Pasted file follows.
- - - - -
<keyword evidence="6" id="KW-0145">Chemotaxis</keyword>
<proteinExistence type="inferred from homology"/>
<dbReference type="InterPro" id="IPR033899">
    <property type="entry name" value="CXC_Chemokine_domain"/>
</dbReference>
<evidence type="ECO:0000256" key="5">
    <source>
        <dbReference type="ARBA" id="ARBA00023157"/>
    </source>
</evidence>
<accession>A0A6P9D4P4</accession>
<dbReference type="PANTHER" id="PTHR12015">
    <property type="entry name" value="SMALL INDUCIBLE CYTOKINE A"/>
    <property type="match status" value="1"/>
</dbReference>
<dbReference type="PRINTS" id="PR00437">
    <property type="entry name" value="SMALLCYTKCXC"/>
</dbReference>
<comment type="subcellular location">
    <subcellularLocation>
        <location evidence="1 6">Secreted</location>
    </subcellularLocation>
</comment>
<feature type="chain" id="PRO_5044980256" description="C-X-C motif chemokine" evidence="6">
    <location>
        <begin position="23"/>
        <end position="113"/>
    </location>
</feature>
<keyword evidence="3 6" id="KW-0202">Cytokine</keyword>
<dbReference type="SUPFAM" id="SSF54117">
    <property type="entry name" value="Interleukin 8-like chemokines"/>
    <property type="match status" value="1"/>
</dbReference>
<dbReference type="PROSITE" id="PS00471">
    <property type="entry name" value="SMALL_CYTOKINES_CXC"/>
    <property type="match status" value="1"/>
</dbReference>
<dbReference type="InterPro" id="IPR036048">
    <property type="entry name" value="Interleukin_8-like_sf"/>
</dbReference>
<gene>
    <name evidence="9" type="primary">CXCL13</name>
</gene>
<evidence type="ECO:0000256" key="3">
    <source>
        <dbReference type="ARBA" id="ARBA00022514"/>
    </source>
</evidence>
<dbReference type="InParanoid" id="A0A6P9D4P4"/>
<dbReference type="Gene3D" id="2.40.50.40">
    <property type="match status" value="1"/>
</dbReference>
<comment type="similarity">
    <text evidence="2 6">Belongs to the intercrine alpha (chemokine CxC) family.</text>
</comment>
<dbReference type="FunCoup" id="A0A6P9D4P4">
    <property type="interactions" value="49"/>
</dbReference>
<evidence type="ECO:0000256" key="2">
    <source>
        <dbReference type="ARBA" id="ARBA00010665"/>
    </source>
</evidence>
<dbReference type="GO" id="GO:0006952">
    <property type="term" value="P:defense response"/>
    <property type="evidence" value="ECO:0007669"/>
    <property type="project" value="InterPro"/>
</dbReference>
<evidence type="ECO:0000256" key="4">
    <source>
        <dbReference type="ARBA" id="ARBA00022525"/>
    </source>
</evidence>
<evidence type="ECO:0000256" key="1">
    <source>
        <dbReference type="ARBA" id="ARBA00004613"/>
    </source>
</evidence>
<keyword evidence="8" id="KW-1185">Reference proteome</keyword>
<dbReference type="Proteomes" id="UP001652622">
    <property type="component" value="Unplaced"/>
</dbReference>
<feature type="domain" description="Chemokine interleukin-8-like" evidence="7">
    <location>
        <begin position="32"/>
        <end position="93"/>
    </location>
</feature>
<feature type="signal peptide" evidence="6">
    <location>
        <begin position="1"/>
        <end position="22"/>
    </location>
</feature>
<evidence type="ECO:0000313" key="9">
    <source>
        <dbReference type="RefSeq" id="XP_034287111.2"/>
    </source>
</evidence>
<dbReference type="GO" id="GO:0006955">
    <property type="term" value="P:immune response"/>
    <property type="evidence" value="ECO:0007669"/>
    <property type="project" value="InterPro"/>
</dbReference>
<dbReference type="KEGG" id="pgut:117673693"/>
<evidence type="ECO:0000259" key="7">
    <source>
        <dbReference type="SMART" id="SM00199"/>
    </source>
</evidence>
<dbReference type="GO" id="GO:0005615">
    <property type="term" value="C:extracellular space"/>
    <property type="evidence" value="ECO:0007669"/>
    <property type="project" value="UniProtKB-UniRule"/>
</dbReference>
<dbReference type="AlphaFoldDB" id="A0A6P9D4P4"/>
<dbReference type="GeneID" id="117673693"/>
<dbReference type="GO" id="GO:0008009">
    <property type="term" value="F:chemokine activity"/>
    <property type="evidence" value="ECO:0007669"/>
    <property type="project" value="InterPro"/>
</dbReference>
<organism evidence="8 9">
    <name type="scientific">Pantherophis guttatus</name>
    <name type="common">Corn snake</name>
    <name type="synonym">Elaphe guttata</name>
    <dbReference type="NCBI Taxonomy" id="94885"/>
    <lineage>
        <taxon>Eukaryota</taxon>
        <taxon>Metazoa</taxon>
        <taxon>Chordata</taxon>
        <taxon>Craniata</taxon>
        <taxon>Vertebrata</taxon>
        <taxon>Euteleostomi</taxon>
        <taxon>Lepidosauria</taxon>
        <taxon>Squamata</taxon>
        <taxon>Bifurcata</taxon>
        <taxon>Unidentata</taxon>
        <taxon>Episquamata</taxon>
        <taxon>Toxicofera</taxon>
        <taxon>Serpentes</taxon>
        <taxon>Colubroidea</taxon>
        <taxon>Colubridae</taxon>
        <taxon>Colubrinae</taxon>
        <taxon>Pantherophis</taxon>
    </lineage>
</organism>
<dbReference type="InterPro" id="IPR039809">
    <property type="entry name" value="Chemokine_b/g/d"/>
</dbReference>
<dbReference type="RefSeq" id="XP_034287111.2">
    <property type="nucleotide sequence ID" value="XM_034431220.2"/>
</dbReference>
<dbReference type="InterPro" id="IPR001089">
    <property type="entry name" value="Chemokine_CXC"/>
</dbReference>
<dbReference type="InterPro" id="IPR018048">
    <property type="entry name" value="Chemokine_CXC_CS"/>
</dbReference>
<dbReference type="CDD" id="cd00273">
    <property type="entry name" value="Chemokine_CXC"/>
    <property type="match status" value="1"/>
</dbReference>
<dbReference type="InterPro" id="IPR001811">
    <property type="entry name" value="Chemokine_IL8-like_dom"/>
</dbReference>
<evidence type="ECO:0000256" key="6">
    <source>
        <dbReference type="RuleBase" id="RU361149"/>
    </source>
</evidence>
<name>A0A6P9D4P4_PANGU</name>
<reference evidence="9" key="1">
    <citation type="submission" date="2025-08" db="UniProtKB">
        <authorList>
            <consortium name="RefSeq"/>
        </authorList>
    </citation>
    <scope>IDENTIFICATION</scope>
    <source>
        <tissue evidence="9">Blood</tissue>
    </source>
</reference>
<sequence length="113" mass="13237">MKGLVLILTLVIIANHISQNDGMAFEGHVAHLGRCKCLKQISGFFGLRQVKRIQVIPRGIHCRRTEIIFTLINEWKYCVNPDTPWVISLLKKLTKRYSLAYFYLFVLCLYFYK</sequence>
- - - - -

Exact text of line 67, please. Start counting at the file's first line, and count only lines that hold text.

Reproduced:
    <property type="evidence" value="ECO:0007669"/>